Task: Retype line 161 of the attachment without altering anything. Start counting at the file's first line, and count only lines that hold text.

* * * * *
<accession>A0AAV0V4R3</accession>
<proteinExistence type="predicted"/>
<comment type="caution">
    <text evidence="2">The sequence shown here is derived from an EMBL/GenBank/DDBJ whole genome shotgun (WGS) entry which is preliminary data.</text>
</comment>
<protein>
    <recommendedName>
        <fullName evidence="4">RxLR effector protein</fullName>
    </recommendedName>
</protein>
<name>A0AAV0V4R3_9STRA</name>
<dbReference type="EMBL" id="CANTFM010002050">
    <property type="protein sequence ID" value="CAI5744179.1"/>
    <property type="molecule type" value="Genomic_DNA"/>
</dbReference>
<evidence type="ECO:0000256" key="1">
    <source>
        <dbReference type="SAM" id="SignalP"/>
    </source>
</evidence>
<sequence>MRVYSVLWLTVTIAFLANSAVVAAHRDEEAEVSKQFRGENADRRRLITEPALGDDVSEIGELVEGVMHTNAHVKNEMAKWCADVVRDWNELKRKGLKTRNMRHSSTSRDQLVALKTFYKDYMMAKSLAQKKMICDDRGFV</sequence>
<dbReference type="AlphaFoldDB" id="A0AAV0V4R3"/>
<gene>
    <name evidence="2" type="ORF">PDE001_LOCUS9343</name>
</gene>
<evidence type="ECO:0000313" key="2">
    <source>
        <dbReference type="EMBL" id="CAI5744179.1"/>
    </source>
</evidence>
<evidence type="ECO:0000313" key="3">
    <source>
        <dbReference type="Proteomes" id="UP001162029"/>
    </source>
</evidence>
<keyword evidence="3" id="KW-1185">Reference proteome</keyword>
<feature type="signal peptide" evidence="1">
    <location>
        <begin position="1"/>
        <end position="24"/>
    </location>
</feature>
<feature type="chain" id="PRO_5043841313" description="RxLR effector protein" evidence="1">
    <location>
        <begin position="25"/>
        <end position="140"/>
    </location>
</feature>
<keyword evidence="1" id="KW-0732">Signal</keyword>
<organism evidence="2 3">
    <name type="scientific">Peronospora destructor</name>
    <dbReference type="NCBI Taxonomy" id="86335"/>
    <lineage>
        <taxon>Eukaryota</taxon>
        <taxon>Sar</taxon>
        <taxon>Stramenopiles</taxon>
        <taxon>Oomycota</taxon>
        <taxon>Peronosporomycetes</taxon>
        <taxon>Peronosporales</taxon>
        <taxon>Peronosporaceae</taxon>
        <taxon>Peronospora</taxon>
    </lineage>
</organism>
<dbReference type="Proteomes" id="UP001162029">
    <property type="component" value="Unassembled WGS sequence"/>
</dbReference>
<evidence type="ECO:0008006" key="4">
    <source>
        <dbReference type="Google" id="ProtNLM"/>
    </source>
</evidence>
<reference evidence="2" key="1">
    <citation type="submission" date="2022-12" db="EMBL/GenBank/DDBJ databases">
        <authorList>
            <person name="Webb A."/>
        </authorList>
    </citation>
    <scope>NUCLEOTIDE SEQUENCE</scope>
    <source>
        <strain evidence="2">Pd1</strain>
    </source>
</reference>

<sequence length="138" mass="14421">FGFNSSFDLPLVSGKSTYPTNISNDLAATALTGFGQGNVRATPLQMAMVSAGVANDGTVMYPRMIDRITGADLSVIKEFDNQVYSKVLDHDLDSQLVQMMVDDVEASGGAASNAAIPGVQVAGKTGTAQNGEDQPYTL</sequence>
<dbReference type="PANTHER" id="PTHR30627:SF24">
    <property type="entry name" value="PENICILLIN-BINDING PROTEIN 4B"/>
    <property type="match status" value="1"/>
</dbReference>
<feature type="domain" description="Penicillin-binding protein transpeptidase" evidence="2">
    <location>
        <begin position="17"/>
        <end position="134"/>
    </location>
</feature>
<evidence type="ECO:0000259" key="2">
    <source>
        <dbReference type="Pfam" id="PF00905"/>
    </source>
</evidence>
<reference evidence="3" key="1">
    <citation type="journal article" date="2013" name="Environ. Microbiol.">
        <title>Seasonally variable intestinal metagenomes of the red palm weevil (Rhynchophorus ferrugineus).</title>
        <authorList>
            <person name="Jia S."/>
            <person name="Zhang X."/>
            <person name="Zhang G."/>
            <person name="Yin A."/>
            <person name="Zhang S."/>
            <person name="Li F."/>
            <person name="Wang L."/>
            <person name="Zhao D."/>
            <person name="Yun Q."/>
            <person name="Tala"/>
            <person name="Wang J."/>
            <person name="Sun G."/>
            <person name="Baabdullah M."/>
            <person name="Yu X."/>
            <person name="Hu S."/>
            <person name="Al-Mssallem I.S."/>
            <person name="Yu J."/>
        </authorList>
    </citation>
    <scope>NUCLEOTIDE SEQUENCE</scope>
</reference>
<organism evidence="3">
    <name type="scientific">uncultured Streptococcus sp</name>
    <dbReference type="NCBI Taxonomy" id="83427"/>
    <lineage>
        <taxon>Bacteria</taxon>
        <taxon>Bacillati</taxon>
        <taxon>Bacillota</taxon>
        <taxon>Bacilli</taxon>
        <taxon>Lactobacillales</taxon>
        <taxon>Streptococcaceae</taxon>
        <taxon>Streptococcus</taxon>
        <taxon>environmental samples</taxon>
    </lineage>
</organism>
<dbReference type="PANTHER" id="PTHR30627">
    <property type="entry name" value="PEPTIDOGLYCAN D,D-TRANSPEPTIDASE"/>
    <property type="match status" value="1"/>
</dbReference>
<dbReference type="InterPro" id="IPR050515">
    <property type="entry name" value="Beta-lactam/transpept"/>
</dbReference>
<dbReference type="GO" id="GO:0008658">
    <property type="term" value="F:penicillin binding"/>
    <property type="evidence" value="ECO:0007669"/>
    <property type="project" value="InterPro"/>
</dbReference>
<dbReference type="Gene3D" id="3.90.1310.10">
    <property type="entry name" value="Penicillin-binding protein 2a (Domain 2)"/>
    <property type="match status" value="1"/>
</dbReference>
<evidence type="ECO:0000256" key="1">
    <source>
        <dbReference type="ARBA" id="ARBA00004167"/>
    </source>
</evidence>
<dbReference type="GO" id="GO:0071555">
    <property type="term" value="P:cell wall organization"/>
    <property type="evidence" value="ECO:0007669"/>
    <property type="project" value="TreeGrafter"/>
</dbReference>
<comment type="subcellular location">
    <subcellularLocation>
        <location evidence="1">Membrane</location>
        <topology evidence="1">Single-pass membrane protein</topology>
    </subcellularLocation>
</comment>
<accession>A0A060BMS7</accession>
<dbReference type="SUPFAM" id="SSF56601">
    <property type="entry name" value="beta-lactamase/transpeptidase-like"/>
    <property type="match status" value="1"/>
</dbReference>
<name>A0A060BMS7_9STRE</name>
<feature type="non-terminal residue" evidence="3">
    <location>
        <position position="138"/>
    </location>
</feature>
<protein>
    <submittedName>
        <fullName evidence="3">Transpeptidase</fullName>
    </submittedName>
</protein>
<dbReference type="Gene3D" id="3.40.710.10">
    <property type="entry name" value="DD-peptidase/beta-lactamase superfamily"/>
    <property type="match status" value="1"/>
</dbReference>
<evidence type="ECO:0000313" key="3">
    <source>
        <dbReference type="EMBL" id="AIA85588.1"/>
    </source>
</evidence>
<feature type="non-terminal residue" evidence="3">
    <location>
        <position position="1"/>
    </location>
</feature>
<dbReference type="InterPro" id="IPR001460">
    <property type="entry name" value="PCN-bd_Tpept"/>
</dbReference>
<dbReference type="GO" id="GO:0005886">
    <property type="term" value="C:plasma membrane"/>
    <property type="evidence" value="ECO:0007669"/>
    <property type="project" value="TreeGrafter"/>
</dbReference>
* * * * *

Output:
    <property type="evidence" value="ECO:0007669"/>